After Bedford, I attended TEDxChelmsford twice, giving a talk – Male, stale and in a shed – in June 2016 and watching others go through the same ordeal a year later. I’ve also been in the audience at TEDxNorwichED (ED indicates the focus for the talks was education in its widest sense) twice – most recently on April 28th 2018 – which is what has prompted this post.

As readers of this blog series may remember (I try to forget it) my appearance on stage in Chelmsford in June 2016 was not without incident and it spawned a new series of blog posts which continue to this day. To cut a long and painful story short, in the middle of my 14-minute talk I dried up on stage for what seemed like an eternity but was probably only around 10 seconds.

It’s an experience you don’t easily forget, so I was with the presenters of their TEDx talks every step of the way as they went out under the spotlight – in front of 450 people at TEDx NorwichED, and literally thousands following the live stream on YouTube (so no pressure then, as they say). Scary stuff indeed, particularly as the idea is that you speak without notes (and most didn’t have slides as a prompt either)

I take no delight in reporting that, of the 30 speakers, at least half a dozen lost it like I did in Chelmsford (and more probably came close to it). This is no criticism of the speakers or their preparation for the day – it’s just something that happens. And each amazing one had their own technique for recovering – from admitting their mind had gone blank (with some skilfully making a joke of it), to pulling a small list of prompts from their pocket, to looking at a friend on the front row for a verbal prompt.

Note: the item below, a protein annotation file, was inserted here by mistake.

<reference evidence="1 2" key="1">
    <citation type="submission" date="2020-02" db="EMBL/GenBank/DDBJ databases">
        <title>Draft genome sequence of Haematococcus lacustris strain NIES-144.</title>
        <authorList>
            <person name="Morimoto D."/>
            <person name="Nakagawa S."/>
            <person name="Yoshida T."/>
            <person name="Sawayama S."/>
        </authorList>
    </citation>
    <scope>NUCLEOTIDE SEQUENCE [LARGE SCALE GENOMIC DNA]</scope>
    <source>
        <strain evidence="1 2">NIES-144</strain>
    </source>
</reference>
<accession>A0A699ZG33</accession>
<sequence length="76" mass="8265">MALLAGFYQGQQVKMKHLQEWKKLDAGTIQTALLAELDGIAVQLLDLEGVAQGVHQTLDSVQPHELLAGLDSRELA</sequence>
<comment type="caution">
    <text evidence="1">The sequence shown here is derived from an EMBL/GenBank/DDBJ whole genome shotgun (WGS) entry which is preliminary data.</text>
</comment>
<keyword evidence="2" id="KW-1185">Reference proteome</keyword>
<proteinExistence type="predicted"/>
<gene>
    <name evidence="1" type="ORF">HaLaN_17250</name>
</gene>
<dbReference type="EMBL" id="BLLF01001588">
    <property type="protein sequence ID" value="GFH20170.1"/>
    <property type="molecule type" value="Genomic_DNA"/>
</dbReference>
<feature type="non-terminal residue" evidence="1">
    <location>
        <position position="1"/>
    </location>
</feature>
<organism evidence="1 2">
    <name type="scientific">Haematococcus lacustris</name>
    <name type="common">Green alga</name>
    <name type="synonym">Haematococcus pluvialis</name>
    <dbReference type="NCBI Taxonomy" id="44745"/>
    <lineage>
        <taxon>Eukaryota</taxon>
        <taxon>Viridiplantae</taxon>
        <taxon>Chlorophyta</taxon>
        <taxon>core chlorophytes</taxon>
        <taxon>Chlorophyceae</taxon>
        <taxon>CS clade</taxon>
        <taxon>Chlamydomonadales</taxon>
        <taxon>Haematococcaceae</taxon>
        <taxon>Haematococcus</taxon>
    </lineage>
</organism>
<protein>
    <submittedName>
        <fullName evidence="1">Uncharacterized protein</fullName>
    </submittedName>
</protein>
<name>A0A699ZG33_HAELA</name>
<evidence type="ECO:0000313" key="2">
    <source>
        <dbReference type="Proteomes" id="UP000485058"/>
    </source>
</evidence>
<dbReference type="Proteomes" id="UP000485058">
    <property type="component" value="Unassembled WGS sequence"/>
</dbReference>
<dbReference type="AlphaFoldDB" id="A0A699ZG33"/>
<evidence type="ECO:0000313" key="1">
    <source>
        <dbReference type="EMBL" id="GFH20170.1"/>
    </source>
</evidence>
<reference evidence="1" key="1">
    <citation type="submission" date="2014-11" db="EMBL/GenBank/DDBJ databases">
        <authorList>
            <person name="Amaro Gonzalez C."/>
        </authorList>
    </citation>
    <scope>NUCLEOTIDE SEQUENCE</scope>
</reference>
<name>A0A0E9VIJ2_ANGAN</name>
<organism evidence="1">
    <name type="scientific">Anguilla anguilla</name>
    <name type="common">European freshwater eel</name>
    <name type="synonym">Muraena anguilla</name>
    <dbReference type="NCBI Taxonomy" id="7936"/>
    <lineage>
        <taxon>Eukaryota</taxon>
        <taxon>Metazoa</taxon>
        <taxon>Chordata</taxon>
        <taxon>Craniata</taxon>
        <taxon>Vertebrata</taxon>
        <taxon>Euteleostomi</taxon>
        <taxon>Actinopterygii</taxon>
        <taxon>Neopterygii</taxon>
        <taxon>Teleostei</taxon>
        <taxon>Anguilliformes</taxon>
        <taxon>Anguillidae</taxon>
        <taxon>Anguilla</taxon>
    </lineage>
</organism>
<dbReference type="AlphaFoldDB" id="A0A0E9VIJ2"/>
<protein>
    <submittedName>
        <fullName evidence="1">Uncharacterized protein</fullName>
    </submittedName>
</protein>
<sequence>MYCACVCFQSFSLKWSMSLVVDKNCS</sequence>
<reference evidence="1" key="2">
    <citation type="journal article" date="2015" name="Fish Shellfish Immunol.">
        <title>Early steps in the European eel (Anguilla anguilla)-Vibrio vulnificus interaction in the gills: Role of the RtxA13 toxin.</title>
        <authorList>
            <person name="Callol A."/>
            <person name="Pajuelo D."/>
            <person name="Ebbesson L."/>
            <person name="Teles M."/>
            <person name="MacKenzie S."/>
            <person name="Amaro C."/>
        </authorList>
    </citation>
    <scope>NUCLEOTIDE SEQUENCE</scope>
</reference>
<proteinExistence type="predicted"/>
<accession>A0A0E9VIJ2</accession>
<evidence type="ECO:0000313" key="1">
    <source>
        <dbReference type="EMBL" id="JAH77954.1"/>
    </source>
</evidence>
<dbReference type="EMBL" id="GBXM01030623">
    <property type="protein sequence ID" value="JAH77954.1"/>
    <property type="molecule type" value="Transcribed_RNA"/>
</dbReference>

I am delighted to say that these very natural and understandable hiccups mattered not one bit. The audience in the hall was with them 100%. If anything, the vulnerability of the speakers endeared them to us all the more; our admiration grew for their bravery – and the applause and cheers rang out at the end as it did for all the speakers.

Which is why I love TEDx. The strapline for big TED is ‘ideas worth spreading’ and we got loads of inspiring ideas at TEDx NorwichED. But for me what mattered as much was experiencing the sense of community, the togetherness, sharing a thirst for learning about ways we can make the world a better place. And that, in my book, is a brilliantly worthwhile use of a very wet Saturday in Norwich.

A spot of bother https://enterpriseessentials.wordpress.com/2016/12/17/a-spot-of-bother-no-mans-land-1)

 Male, stale and in a shed – the edited version https://www.youtube.com/watch?v=GZ1e8FVcWEo 

PS The wonders of editing – if you think that the big TED talks look slick and professional, apparently even those speakers are known to lose it mid-presentation.

 

Enterprise essential – Prepare, prepare, prepare

Mark Twain famously said “it takes at least three weeks to prepare a good impromptu speech” and the same applies to written work. A short piece – with simple words and short sentences that everyone understands – often belies the hard work and effort that goes into writing it. Preparing and rehearsing a presentation will help fluency and, if you can only use brief notes, a more spontaneous style.